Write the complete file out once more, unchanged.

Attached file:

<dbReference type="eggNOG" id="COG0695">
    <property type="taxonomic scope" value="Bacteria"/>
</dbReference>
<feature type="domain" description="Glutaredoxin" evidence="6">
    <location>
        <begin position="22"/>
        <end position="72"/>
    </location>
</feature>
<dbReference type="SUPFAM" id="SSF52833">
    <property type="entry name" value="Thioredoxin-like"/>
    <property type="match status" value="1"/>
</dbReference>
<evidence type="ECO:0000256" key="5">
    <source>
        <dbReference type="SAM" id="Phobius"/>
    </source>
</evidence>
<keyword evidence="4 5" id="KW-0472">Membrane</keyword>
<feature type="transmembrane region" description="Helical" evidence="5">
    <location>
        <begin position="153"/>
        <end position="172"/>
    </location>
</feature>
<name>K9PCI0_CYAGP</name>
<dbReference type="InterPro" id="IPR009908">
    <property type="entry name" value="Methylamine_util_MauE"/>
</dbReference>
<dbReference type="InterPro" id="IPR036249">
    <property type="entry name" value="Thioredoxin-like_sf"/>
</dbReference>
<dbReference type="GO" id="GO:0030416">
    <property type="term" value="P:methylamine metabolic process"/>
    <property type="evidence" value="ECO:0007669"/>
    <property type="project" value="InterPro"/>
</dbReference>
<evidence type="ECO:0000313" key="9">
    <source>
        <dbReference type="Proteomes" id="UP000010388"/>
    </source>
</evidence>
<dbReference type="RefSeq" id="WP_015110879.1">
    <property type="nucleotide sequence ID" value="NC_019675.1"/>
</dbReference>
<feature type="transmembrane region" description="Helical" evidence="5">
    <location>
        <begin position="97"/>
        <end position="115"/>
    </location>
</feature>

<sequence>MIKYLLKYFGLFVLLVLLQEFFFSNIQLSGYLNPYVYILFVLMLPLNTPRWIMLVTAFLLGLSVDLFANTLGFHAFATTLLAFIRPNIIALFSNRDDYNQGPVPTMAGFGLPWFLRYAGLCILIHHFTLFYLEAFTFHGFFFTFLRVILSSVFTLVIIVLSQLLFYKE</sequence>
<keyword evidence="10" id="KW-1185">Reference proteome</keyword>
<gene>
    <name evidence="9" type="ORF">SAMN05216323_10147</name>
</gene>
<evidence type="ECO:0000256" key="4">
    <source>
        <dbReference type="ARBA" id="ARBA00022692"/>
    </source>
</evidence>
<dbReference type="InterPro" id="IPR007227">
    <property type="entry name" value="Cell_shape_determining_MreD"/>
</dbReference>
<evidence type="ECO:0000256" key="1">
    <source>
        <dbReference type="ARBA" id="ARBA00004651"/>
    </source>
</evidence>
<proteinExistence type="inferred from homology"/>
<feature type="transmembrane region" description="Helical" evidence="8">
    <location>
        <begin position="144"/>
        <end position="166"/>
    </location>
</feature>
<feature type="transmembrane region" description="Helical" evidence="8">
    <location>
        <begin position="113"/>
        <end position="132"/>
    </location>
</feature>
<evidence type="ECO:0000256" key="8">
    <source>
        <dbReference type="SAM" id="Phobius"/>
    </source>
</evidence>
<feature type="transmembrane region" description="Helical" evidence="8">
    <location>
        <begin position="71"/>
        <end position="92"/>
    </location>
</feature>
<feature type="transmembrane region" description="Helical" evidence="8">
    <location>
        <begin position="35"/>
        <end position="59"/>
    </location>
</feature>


<dbReference type="eggNOG" id="COG0695">
    <property type="taxonomic scope" value="Bacteria"/>
</dbReference>
<feature type="domain" description="Glutaredoxin" evidence="6">
    <location>
        <begin position="22"/>
        <end position="72"/>
    </location>
</feature>
<dbReference type="SUPFAM" id="SSF52833">
    <property type="entry name" value="Thioredoxin-like"/>
    <property type="match status" value="1"/>
</dbReference>
<evidence type="ECO:0000256" key="5">
    <source>
        <dbReference type="SAM" id="Phobius"/>
    </source>
</evidence>
<keyword evidence="4 5" id="KW-0472">Membrane</keyword>
<feature type="transmembrane region" description="Helical" evidence="5">
    <location>
        <begin position="153"/>
        <end position="172"/>
    </location>
</feature>
<name>K9PCI0_CYAGP</name>
<dbReference type="InterPro" id="IPR009908">
    <property type="entry name" value="Methylamine_util_MauE"/>
</dbReference>
<dbReference type="InterPro" id="IPR036249">
    <property type="entry name" value="Thioredoxin-like_sf"/>
</dbReference>
<dbReference type="GO" id="GO:0030416">
    <property type="term" value="P:methylamine metabolic process"/>
    <property type="evidence" value="ECO:0007669"/>
    <property type="project" value="InterPro"/>
</dbReference>
<evidence type="ECO:0000313" key="9">
    <source>
        <dbReference type="Proteomes" id="UP000010388"/>
    </source>
</evidence>
<dbReference type="RefSeq" id="WP_015110879.1">
    <property type="nucleotide sequence ID" value="NC_019675.1"/>
</dbReference>
<feature type="transmembrane region" description="Helical" evidence="5">
    <location>
        <begin position="97"/>
        <end position="115"/>
    </location>
</feature>

<sequence>MIKYLLKYFGLFVLLVLLQEFFFSNIQLSGYLNPYVYILFVLMLPLNTPRWIMLVTAFLLGLSVDLFANTLGFHAFATTLLAFIRPNIIALFSNRDDYNQGPVPTMAGFGLPWFLRYAGLCILIHHFTLFYLEAFTFHGFFFTFLRVILSSVFTLVIIVLSQLLFYKE</sequence>
<keyword evidence="10" id="KW-1185">Reference proteome</keyword>
<gene>
    <name evidence="9" type="ORF">SAMN05216323_10147</name>
</gene>
<evidence type="ECO:0000256" key="4">
    <source>
        <dbReference type="ARBA" id="ARBA00022692"/>
    </source>
</evidence>
<dbReference type="InterPro" id="IPR007227">
    <property type="entry name" value="Cell_shape_determining_MreD"/>
</dbReference>
<evidence type="ECO:0000256" key="1">
    <source>
        <dbReference type="ARBA" id="ARBA00004651"/>
    </source>
</evidence>
<proteinExistence type="inferred from homology"/>
<feature type="transmembrane region" description="Helical" evidence="8">
    <location>
        <begin position="144"/>
        <end position="166"/>
    </location>
</feature>
<feature type="transmembrane region" description="Helical" evidence="8">
    <location>
        <begin position="113"/>
        <end position="132"/>
    </location>
</feature>
<evidence type="ECO:0000256" key="8">
    <source>
        <dbReference type="SAM" id="Phobius"/>
    </source>
</evidence>
<feature type="transmembrane region" description="Helical" evidence="8">
    <location>
        <begin position="71"/>
        <end position="92"/>
    </location>
</feature>
<feature type="transmembrane region" description="Helical" evidence="8">
    <location>
        <begin position="35"/>
        <end position="59"/>
    </location>
</feature>